What I don't get is why Nintendo don't just buy these guys out? Wii U really needs racing games, espescially Gran Turismo-ish games. Nintendo could have gotten even more hype during E3 if they'd announced that Project Cars and World of Speed were going to be Wii U exclusive. Plus, then the Wii U version wouldn't have been delayed... atless Nintendo would ask the developer to make Cars contain as many vehicles as let's say Gran Turismo. But yeah, what the developer is doing is truly stupid. They're delaying the most popular version in favor of the versions that nearly noone cares about. On formats which already have much more popular, classic franchises.
  10. I am not saying things should be the same. Evolution does not mean that things are the same. In some respects, I want Zelda to change more than it has so far. Let me put it like this: if Nintendo were to evolve the time from Majora's Mask even further like I said, then that could be a great staple of the series. It would have been amazing to just stand around and watch the day pass by as NPC's go about their day in Hyrule Castle Town. By the time Twilight Princess came out, there was absolutely no need for any loading screens, there was no need to split the overworld into sections. There were already open-world games like Just Cause and GTA: San Andreas, so clearly it wasn't a question of performance. The combat in OoT was fenomenal, so adding more enemies that require the full range of attacks and blocks would be great. And of course, making that combat system further more intricate and deep Further evolving horseback combat, making it a pleasing and practical way of fighting enemies is something I'd like to see. Voice acting is a must by now, Link himself should of course remain mute. Perhaps the player should be allowed to make decisions which effect the story. The ability to take care of dungeons in any order you want seems also an evolution. Are those changes superficial and generic?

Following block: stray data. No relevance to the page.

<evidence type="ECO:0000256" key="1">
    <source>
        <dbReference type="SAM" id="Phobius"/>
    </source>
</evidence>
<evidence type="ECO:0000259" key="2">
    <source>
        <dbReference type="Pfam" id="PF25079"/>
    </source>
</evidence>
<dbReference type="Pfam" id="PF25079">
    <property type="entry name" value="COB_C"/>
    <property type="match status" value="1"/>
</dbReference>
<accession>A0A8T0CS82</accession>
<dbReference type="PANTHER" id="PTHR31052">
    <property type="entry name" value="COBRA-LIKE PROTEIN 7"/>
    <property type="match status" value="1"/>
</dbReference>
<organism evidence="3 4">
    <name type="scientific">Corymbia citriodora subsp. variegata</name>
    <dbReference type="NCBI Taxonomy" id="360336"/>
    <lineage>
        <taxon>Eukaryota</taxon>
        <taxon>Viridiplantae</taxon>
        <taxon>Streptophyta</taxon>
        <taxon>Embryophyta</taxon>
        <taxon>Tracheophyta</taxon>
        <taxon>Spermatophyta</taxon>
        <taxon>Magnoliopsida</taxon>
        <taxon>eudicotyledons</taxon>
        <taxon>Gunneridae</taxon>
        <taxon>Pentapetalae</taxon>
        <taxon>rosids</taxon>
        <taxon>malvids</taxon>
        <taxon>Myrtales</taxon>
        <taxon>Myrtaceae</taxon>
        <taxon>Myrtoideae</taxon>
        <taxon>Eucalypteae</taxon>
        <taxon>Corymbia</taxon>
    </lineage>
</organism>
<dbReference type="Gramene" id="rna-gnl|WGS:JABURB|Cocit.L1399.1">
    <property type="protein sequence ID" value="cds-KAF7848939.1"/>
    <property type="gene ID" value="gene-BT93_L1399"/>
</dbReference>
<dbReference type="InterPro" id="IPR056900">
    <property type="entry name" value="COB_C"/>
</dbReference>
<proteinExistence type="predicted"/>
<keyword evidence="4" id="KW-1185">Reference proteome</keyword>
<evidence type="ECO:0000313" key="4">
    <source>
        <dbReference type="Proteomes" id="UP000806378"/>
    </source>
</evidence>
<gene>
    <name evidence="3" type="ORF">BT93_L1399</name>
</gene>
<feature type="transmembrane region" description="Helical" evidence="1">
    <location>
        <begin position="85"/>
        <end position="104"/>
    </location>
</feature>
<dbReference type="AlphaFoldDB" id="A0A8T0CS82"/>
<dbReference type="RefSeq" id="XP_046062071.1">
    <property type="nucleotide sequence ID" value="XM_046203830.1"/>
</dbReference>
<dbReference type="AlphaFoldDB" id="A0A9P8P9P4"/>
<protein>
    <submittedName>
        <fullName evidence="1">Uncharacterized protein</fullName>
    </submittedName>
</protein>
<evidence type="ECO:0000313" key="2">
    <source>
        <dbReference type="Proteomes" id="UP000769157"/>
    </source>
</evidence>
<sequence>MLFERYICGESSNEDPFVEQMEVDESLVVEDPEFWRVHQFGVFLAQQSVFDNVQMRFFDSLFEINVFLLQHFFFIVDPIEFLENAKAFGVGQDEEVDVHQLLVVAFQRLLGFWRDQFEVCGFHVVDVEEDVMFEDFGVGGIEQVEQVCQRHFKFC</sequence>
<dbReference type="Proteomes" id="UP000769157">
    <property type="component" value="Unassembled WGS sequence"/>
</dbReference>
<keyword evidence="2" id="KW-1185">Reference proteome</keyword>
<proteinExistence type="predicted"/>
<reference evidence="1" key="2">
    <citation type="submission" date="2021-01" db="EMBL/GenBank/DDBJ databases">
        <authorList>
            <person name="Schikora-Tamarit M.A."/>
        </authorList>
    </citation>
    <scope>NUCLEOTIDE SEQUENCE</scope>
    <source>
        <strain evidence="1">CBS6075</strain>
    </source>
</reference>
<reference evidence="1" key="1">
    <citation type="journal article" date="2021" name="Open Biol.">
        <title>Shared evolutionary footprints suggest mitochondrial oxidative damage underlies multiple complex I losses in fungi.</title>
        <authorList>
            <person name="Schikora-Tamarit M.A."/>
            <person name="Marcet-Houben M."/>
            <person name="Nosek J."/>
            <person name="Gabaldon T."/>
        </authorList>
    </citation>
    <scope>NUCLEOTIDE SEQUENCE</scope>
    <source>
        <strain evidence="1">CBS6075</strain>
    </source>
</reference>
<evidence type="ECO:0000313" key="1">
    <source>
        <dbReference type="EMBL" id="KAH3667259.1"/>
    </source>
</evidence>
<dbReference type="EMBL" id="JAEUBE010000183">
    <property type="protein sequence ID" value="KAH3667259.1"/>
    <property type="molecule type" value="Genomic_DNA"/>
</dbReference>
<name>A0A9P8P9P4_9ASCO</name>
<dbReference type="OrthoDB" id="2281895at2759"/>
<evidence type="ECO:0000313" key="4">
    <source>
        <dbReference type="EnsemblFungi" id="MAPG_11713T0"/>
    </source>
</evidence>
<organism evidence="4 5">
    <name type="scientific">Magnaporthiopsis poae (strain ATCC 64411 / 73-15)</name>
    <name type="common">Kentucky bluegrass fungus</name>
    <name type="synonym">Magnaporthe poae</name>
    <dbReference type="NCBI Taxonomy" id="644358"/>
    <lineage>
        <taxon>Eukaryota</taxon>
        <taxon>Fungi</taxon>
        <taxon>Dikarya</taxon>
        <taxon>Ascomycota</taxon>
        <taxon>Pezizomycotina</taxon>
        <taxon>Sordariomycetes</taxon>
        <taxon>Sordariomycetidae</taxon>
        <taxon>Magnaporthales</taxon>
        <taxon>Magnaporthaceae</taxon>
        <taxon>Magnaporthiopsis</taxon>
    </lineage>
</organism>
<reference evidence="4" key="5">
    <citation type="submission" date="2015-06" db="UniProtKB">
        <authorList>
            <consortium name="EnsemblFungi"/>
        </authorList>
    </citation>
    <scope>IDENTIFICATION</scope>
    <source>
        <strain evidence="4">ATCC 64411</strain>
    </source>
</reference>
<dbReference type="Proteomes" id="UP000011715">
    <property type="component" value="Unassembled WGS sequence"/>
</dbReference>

11. They could have done "go anywhere" without an ocean. Just Cause was available for that generation of consoles. Or you could say that since her first appearance, Epona has been in all but two home console Zeldas. It is a staple. When people think of Zelda, they think of adult Link, riding Epona over Hyrule Field, trying to take out Ganon/Ganondorf. That's not what's in every Zelda, but that's what people think of. Just like movie-goers think of X-wings when you say Star Wars, even though it was only present in half of the movies. Like 80's buffs think of a white Ferrari Testarossa when they think of Miami Vice, although Crockett drove a black Daytona Convertible during the first two seasons. I'm surprised that you thought this of that particular statement. Do you not seriously see how making time and weekdays affect NPC's is a natural evolution of the day-night cycle? Would you not trade the wolf for more living inhabitants in TP? I never said it looks good. I said it looks fine. As in you can play it today without thinking of how ugly everything is. The way you had to swing your sword in a very specific way. You barelly had the time to stretch your arm out to swing before they applied a different block. Wouldn't it be glorious if Nintendo used motion controls to make it actually feel like you're fighting a worthy opponent, rather than a walking "puzzle" (term used extremely loosely)? Would you say that the Mass Effect, Elder Scroll and GTA games are samey and lazy? More so than the New Mario Bros games? Because that's the kind of sequels I want to see (although Mass Effect actually DEvolved in some respects, which I dislike). I'm really impressed with Nintendos art styles when it comes to the clay-look in Kirby and the yarn in the new Yoshi. Splatoon looks brilliant, as does Mario Kart 8 and Mario Galaxy. But when it comes to Zelda, the changes are unnecessary and annoying. It's not a question of foresight, it's an ability to distinguish valuable gameplay mechanics and design choices from gimmicks. It's the combat and the mission structures that create variety. If you claim they feel the same, bland or repetitive, you probably haven't played them in-depth. Yes, that's where I'm getting at. Focus on making BETTER Zelda games, rather than DIFFERENT Zelda games. And from what I've seen and heard so far from Zelda U, that's exactly what they're doing.